HOUSTON – E-cigarettes have jumped in popularity among teenagers in recent years. Now, new research suggests some teenagers are using them to smoke marijuana.
Yale University School of Medicine had nearly 4,000 high school students in Connecticut fill out an anonymous survey. Nearly a third of the students had tried e-cigarettes, and of those, 18 percent said they vaped marijuana.
"When you looked at the kids who said they had both used both e-cigarettes and had experimented with cannabis in the past, the number went up even higher to around 27 percent," said Dr. Suchitra Krishnan-Sarin, Ph.D., Yale University School of Medicine.
Often, they're smoking hash oil, a thick, yellow resin extracted from marijuana plants. It tends to be more potent and its thought to have less of a distinguishable scent.
"Vaporizing anything will take away a little bit of the smell," Zach Jones, co-owner of Max & Zach's Vapor Shop, said.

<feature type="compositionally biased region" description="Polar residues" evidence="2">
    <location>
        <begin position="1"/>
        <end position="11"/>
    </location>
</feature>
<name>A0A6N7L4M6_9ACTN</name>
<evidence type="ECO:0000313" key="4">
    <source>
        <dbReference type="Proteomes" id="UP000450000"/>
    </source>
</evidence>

He said this is not an e-cig problem.
"If people are going to smoke marijuana, they're going to smoke marijuana regardless of what device they use."
The problem with that is there some evidence marijuana may disrupt development of the growing teenage brain.
"Adolescents could actually lose eight IQ points from long term use of marijuana and even when they stop smoking marijuana, you know they decide to quit completely, that still may not completely return as they reach adulthood," Dr. Helene Sheena of Kelsey Seybold said.
Even though the students took an anonymous survey, some experts believe the numbers actually under-represent marijuana vaping.